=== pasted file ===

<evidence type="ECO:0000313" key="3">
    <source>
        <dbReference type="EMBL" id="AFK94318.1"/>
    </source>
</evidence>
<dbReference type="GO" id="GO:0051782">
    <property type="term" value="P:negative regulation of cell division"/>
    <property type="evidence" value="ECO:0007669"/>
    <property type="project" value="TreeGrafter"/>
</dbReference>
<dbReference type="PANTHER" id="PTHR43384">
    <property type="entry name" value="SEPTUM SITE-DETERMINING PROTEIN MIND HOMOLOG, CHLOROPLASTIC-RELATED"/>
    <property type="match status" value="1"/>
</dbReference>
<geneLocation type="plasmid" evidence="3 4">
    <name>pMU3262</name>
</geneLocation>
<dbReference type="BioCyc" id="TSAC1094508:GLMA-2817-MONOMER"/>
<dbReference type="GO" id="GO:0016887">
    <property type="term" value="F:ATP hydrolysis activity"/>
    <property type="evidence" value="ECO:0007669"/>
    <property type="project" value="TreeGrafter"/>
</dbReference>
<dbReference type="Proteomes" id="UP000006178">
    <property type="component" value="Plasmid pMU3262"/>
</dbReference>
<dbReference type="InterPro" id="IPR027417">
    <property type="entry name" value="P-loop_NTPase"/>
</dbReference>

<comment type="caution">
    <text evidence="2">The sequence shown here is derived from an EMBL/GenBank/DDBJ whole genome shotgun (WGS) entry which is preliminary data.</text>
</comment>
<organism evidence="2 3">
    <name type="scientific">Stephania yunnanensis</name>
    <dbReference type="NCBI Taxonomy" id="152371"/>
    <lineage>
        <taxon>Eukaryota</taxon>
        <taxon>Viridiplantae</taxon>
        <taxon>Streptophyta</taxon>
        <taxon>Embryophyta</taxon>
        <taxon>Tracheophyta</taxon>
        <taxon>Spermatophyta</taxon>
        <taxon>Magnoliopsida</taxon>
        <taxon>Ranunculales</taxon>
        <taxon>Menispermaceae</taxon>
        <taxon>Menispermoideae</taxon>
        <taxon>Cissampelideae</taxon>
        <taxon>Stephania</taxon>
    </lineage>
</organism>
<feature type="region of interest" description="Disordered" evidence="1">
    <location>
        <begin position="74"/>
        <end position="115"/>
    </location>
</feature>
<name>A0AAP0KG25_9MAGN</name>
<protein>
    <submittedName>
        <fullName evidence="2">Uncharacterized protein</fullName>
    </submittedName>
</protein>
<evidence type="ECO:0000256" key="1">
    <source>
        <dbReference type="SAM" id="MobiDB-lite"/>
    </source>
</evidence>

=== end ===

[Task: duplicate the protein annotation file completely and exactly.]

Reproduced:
<evidence type="ECO:0000313" key="3">
    <source>
        <dbReference type="EMBL" id="AFK94318.1"/>
    </source>
</evidence>
<dbReference type="GO" id="GO:0051782">
    <property type="term" value="P:negative regulation of cell division"/>
    <property type="evidence" value="ECO:0007669"/>
    <property type="project" value="TreeGrafter"/>
</dbReference>
<dbReference type="PANTHER" id="PTHR43384">
    <property type="entry name" value="SEPTUM SITE-DETERMINING PROTEIN MIND HOMOLOG, CHLOROPLASTIC-RELATED"/>
    <property type="match status" value="1"/>
</dbReference>
<geneLocation type="plasmid" evidence="3 4">
    <name>pMU3262</name>
</geneLocation>
<dbReference type="BioCyc" id="TSAC1094508:GLMA-2817-MONOMER"/>
<dbReference type="GO" id="GO:0016887">
    <property type="term" value="F:ATP hydrolysis activity"/>
    <property type="evidence" value="ECO:0007669"/>
    <property type="project" value="TreeGrafter"/>
</dbReference>
<dbReference type="Proteomes" id="UP000006178">
    <property type="component" value="Plasmid pMU3262"/>
</dbReference>
<dbReference type="InterPro" id="IPR027417">
    <property type="entry name" value="P-loop_NTPase"/>
</dbReference>

<comment type="caution">
    <text evidence="2">The sequence shown here is derived from an EMBL/GenBank/DDBJ whole genome shotgun (WGS) entry which is preliminary data.</text>
</comment>
<organism evidence="2 3">
    <name type="scientific">Stephania yunnanensis</name>
    <dbReference type="NCBI Taxonomy" id="152371"/>
    <lineage>
        <taxon>Eukaryota</taxon>
        <taxon>Viridiplantae</taxon>
        <taxon>Streptophyta</taxon>
        <taxon>Embryophyta</taxon>
        <taxon>Tracheophyta</taxon>
        <taxon>Spermatophyta</taxon>
        <taxon>Magnoliopsida</taxon>
        <taxon>Ranunculales</taxon>
        <taxon>Menispermaceae</taxon>
        <taxon>Menispermoideae</taxon>
        <taxon>Cissampelideae</taxon>
        <taxon>Stephania</taxon>
    </lineage>
</organism>
<feature type="region of interest" description="Disordered" evidence="1">
    <location>
        <begin position="74"/>
        <end position="115"/>
    </location>
</feature>
<name>A0AAP0KG25_9MAGN</name>
<protein>
    <submittedName>
        <fullName evidence="2">Uncharacterized protein</fullName>
    </submittedName>
</protein>
<evidence type="ECO:0000256" key="1">
    <source>
        <dbReference type="SAM" id="MobiDB-lite"/>
    </source>
</evidence>